Oregon has come a long way in the last couple of decades, now supporting an efflorescent LGBTQ community. One Gallup poll from March last year reported Portland as having the second largest LGBT population in the country, with 5.4% of citizens identifying as lesbian, gay, bisexual, or transgender. Overall, 4.9% of Oregon’s adult population identifies as LGBTQ and 16% of same-sex couples are raising children, as reported by the Movement Advancement Project (MAP).
Oregon is one of 14 states MAP found to have a high overall policy tally, marking an abundance of laws and policies protecting LGBTQ equal rights. Generally, our state’s gender and sexuality policies are fit and fair; however, a grim history of oppression is cast over a past century of LGBTQ Oregonians fighting for rights.
Discriminatory laws in Oregon held steady since 1853, when Oregon enacted a zero tolerance policy over acts of sodomy. By 1913, “offenders” faced up to 15 years in prison and a sterilization law condemned “sexual perverts” and “moral degenerates.” This sparked our nation’s first gay rights referendum, with Oregon voters repealing the law by a 56% to 44% margin. However, sterilization reached a broader criminology in 1932, when the law was amended to withhold any definition of said “perverts” and reproductive potential was eliminated as grounds for exemption. Around the same time, Portland police officers were issuing psychological tests assessing arrestees’ degrees of masculinity or femininity.
It wasn’t until around 1950 that the scientific community and social culture began embracing and empathizing with the LGBTQ community. Portland police officer Earl Biggs and the famed Dr. Alfred Kinsey joined forces after Biggs published Sex, Science and Sin: A Study of Normal and Abnormal Sex Activity of Our Time in Relation to Science, the Law, and Religion, in which Biggs called for decriminalization of consensual homosexual involvement.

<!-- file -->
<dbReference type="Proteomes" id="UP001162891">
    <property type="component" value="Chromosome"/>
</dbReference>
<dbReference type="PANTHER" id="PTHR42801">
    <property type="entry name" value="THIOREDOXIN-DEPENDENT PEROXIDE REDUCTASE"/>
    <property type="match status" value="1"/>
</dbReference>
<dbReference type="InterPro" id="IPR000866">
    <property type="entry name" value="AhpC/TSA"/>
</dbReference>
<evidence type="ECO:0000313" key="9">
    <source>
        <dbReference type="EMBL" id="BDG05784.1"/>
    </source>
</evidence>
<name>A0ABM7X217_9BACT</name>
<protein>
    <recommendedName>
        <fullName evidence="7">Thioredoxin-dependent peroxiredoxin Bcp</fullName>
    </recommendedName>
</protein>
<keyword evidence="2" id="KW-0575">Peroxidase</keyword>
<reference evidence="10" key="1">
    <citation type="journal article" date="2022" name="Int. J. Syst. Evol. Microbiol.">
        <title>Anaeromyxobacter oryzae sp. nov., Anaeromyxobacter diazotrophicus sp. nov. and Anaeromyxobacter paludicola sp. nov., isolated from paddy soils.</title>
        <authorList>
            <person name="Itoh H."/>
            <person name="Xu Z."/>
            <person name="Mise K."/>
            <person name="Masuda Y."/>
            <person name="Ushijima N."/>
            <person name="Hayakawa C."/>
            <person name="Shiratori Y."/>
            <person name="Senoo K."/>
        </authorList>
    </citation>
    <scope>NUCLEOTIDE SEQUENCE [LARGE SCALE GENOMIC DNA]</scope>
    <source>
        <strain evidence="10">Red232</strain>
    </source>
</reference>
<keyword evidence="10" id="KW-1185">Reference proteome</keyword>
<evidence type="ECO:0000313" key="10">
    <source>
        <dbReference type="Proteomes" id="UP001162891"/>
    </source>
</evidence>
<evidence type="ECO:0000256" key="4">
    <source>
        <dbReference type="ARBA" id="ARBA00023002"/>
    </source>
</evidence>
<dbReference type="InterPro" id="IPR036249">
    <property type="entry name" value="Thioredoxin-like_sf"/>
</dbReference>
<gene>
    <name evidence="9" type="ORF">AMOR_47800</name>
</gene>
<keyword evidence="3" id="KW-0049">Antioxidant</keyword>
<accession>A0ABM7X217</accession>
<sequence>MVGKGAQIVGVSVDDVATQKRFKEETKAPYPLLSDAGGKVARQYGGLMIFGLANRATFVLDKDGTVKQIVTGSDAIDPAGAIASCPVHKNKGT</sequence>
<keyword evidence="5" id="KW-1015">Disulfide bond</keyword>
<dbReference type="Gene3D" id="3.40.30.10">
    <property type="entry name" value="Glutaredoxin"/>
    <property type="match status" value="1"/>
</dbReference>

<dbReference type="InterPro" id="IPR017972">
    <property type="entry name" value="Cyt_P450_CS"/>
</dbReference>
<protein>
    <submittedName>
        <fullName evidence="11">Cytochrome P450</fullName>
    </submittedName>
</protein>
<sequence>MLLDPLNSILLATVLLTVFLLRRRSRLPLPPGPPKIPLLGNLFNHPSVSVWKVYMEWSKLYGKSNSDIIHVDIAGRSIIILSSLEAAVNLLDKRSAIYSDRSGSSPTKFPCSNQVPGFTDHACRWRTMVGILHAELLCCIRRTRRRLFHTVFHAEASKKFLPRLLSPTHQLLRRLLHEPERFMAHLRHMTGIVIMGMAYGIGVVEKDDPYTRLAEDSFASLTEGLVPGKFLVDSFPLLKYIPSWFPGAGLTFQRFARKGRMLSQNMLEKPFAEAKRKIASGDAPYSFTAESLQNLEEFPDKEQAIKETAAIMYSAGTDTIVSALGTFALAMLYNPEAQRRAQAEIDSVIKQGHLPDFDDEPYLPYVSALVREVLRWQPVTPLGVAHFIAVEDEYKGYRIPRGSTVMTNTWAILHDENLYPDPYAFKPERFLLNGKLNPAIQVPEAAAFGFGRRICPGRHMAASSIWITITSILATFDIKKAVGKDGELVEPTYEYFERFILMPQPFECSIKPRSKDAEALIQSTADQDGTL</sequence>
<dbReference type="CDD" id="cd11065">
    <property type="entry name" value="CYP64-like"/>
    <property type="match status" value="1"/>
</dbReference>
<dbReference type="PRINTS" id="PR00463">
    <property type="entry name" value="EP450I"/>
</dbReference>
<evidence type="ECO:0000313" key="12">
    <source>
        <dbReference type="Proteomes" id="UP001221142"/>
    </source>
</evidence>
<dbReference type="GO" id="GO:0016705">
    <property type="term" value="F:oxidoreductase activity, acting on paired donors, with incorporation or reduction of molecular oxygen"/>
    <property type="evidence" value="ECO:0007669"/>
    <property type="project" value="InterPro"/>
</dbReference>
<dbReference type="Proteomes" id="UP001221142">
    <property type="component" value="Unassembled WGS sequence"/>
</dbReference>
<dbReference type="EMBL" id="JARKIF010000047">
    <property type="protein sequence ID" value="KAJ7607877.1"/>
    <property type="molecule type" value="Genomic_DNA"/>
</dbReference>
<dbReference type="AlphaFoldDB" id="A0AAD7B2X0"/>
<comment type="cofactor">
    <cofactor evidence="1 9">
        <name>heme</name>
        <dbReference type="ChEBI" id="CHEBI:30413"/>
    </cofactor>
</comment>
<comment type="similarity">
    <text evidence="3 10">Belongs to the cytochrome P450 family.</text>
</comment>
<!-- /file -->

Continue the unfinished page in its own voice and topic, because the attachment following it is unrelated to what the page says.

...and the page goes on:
Rallies for gay rights finally reached the city streets in the ‘70s during Portland’s first outdoor pride celebration in 1975. Resistance persisted, however, as seen by one murderous hate crime reaching Salem streets and the extremist Oregon Citizens Alliance funding a constitutional ballot measure aimed at criminalizing LGBT Oregonians, both 20 years ago. One huge victory, albeit long overdue, occurred last summer, when same-sex marriage was finally legalized.
Presently, our local community is packed with LGBTQ-friendly resources and support networks, including the Linn-Benton Gender & Sexuality Alliance, the social group Out-N-About for LGBTQ identifying and questioning youth, the ongoing Rainbow in the Clouds celebration every first Friday at Cloud & Kelly’s, and PRIDE Corvallis, just to name a handful.
For a full list of LGBTQ-friendly organizations, visit https://lgbtqcorvallis.
By Stevie Beisswanger